Tag Archives: beta

New Online Community: Having a Beta Period is Important

FailUnfortunately, when an online community fails, it fails publicly. Anyone visiting the community can see that people aren’t participating, and it does not make a good impression. Whereas, traditional websites fail more privately, since only the people with access to your analytics know for sure that no one is visiting the website. Because a failure to get participation is so visible, it is important to launch with some seeded content from real people, in other words, your beta testers.

With any new community, always run a limited beta with your existing customers or a few potential customers if your company is still new. There are many benefits of running a beta.

  • You can get feedback and make improvements in the community before you launch. This allows you to fix mistakes, clarify any items that people find confusing, and make the community better than it would have been without the feedback.
  • You get a good base of initial content from people outside of your organization or project, so that when you launch, it already looks like an active community.
  • These existing beta users can help promote the community by bringing in coworkers, friends, and others who might be interested in joining your community.

Tips for running a successful beta

  • Build relationships first. If you don’t already have relationships with your potential beta testers, stop everything else and build those relationships to get to know your audience.
  • Before you build anything, talk to people and get their ideas. Share your plans and ideas while getting some initial feedback to make sure that you aren’t started down the wrong path. This probably involves some phone calls and meetings outside of the online space.
  • Start small and grow. Start with a few people in your organization and expand out a few people at time while making incremental improvements before bringing the next wave of people on board.
  • Listen, listen, and listen some more. During this beta period, you should spend your time listening to feedback and figuring out ways to make your community better.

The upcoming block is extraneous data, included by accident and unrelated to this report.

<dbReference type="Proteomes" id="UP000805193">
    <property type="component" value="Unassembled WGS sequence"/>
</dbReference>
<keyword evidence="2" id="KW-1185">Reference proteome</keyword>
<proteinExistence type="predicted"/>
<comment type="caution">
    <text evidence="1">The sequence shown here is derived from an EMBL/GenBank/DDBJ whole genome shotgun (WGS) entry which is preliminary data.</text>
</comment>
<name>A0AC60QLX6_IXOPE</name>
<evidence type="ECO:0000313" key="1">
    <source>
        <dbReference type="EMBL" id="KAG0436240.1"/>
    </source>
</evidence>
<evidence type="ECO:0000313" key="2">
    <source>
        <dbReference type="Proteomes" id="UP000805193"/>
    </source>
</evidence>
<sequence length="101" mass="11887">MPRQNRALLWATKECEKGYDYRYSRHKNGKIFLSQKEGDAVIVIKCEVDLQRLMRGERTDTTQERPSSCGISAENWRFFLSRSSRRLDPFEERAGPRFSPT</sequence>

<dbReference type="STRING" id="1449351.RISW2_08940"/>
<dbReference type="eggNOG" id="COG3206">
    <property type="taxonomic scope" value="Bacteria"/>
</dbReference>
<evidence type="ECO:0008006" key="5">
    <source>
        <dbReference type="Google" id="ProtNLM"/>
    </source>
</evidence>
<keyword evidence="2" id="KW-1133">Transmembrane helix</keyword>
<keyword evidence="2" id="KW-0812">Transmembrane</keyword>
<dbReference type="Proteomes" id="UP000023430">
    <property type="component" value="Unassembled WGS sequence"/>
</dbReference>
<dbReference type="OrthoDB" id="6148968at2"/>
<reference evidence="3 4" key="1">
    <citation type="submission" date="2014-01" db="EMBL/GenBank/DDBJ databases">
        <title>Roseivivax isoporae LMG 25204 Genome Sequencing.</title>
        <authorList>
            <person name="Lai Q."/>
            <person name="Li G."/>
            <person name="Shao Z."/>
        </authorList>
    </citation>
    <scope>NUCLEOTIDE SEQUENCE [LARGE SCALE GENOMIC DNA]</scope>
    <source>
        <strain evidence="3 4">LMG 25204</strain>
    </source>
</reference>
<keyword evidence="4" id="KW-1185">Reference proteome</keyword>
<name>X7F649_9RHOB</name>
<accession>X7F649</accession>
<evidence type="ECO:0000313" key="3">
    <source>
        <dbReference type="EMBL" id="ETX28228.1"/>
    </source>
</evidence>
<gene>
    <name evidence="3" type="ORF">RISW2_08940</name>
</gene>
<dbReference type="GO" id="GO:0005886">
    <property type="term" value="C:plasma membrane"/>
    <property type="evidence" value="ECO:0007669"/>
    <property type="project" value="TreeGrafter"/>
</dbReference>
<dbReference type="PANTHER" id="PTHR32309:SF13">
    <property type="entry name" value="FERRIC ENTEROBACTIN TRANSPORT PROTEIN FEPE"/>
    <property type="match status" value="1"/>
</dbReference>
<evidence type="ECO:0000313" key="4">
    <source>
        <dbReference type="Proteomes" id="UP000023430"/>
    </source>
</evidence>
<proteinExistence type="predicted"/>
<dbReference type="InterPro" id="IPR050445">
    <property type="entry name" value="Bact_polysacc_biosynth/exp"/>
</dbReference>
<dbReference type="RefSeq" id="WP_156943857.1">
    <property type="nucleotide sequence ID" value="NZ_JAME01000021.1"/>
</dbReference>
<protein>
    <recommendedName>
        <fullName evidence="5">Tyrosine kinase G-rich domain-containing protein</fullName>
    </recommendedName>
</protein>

You’ll know that you are ready to launch when you have finished working out any big issues and when you have enough activity that you are proud to call your effort a community.

Photo by Flickr user hans.gerwitz used under Creative Commons.

Online Communities Fail Publicly

I’ve been spending a significant amount of time thinking about the difference between traditional, static websites and online communities as more companies start to make the leap into online communities. In the past, when you created a traditional web site, only your employees could tell how many people visited and interacted with your site. You could hide the dirty little secret that only 10 people per day visited your website, since only the employees with access to your analytics would ever know the truth. In other words, websites fail privately.

Online communities, on the other hand, fail publicly. When you launch an online community and nobody participates, you fail very publicly. Anyone visiting the community can see that people aren’t participating, and it can be damaging to your brand.

Because communities fail publicly, it is important never to launch a community that is empty or nearly empty of content. You need to provide some content and set the tone for the community. It’s like attending a party with a dance floor. If no one is already dancing, it can be hard to get people started, but once you get a few people on the dance floor, others will take their lead and join in a similar fashion.

Here are a few quick tips to help make sure that your new community succeeds:

  • Have a content roadmap and plan for content. Participation takes work, and it won’t magically happen without a little work on your part.
  • Seed some content prior to launch. Create a few discussions with questions designed to stimulate conversations, and post other content that participants might find interesting.
  • Run a beta with your favorite 10-25 people (depending on the size of the effort). These could friendly customers or people in your industry with interesting ideas.
  • Promote your community and encourage your early beta testers to help get the word out about the community.

Spend the time during the planning phases of the community to make sure that you have a plan for the content and the resources to execute your plans over the long term. If you can’t get the resources or don’t have enough time to devote to the community, it might not be the right time to launch a community, and a static website might be a better choice for now.

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